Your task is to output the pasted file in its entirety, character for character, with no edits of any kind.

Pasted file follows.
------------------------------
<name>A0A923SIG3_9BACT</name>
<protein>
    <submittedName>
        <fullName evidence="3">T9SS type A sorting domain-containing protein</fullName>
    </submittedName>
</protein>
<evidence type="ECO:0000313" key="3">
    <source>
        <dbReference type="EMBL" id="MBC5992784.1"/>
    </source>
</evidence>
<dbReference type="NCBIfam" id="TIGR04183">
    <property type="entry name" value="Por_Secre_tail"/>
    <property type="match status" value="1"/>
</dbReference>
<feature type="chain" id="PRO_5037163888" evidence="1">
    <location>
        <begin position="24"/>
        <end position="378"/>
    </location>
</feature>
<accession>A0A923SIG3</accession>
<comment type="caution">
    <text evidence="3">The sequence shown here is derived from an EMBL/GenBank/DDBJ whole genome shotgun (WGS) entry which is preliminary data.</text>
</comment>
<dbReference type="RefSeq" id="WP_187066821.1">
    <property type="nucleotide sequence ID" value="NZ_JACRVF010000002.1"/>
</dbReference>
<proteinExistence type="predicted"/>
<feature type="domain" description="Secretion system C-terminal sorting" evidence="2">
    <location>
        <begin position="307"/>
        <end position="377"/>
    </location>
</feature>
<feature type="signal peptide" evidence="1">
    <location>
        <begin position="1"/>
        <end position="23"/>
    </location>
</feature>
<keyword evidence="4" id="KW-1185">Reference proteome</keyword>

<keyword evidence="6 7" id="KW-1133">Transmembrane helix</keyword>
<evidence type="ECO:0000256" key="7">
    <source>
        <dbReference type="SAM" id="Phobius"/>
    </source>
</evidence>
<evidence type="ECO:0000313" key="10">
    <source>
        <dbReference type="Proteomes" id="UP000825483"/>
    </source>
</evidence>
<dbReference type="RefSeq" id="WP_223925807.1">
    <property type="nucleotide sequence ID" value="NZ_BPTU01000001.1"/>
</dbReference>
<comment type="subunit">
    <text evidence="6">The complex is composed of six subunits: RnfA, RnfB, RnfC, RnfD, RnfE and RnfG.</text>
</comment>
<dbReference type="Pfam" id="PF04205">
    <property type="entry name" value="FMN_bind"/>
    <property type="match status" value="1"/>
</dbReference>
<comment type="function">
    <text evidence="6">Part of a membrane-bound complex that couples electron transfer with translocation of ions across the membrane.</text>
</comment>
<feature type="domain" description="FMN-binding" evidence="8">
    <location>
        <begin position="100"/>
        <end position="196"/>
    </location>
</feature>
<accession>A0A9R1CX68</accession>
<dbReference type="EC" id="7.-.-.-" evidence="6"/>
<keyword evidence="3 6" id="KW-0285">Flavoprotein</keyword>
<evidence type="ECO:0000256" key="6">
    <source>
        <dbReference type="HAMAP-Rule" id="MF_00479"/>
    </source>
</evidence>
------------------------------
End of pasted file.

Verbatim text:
<name>A0A923SIG3_9BACT</name>
<protein>
    <submittedName>
        <fullName evidence="3">T9SS type A sorting domain-containing protein</fullName>
    </submittedName>
</protein>
<evidence type="ECO:0000313" key="3">
    <source>
        <dbReference type="EMBL" id="MBC5992784.1"/>
    </source>
</evidence>
<dbReference type="NCBIfam" id="TIGR04183">
    <property type="entry name" value="Por_Secre_tail"/>
    <property type="match status" value="1"/>
</dbReference>
<feature type="chain" id="PRO_5037163888" evidence="1">
    <location>
        <begin position="24"/>
        <end position="378"/>
    </location>
</feature>
<accession>A0A923SIG3</accession>
<comment type="caution">
    <text evidence="3">The sequence shown here is derived from an EMBL/GenBank/DDBJ whole genome shotgun (WGS) entry which is preliminary data.</text>
</comment>
<dbReference type="RefSeq" id="WP_187066821.1">
    <property type="nucleotide sequence ID" value="NZ_JACRVF010000002.1"/>
</dbReference>
<proteinExistence type="predicted"/>
<feature type="domain" description="Secretion system C-terminal sorting" evidence="2">
    <location>
        <begin position="307"/>
        <end position="377"/>
    </location>
</feature>
<feature type="signal peptide" evidence="1">
    <location>
        <begin position="1"/>
        <end position="23"/>
    </location>
</feature>
<keyword evidence="4" id="KW-1185">Reference proteome</keyword>

<keyword evidence="6 7" id="KW-1133">Transmembrane helix</keyword>
<evidence type="ECO:0000256" key="7">
    <source>
        <dbReference type="SAM" id="Phobius"/>
    </source>
</evidence>
<evidence type="ECO:0000313" key="10">
    <source>
        <dbReference type="Proteomes" id="UP000825483"/>
    </source>
</evidence>
<dbReference type="RefSeq" id="WP_223925807.1">
    <property type="nucleotide sequence ID" value="NZ_BPTU01000001.1"/>
</dbReference>
<comment type="subunit">
    <text evidence="6">The complex is composed of six subunits: RnfA, RnfB, RnfC, RnfD, RnfE and RnfG.</text>
</comment>
<dbReference type="Pfam" id="PF04205">
    <property type="entry name" value="FMN_bind"/>
    <property type="match status" value="1"/>
</dbReference>
<comment type="function">
    <text evidence="6">Part of a membrane-bound complex that couples electron transfer with translocation of ions across the membrane.</text>
</comment>
<feature type="domain" description="FMN-binding" evidence="8">
    <location>
        <begin position="100"/>
        <end position="196"/>
    </location>
</feature>
<accession>A0A9R1CX68</accession>
<dbReference type="EC" id="7.-.-.-" evidence="6"/>
<keyword evidence="3 6" id="KW-0285">Flavoprotein</keyword>
<evidence type="ECO:0000256" key="6">
    <source>
        <dbReference type="HAMAP-Rule" id="MF_00479"/>
    </source>
</evidence>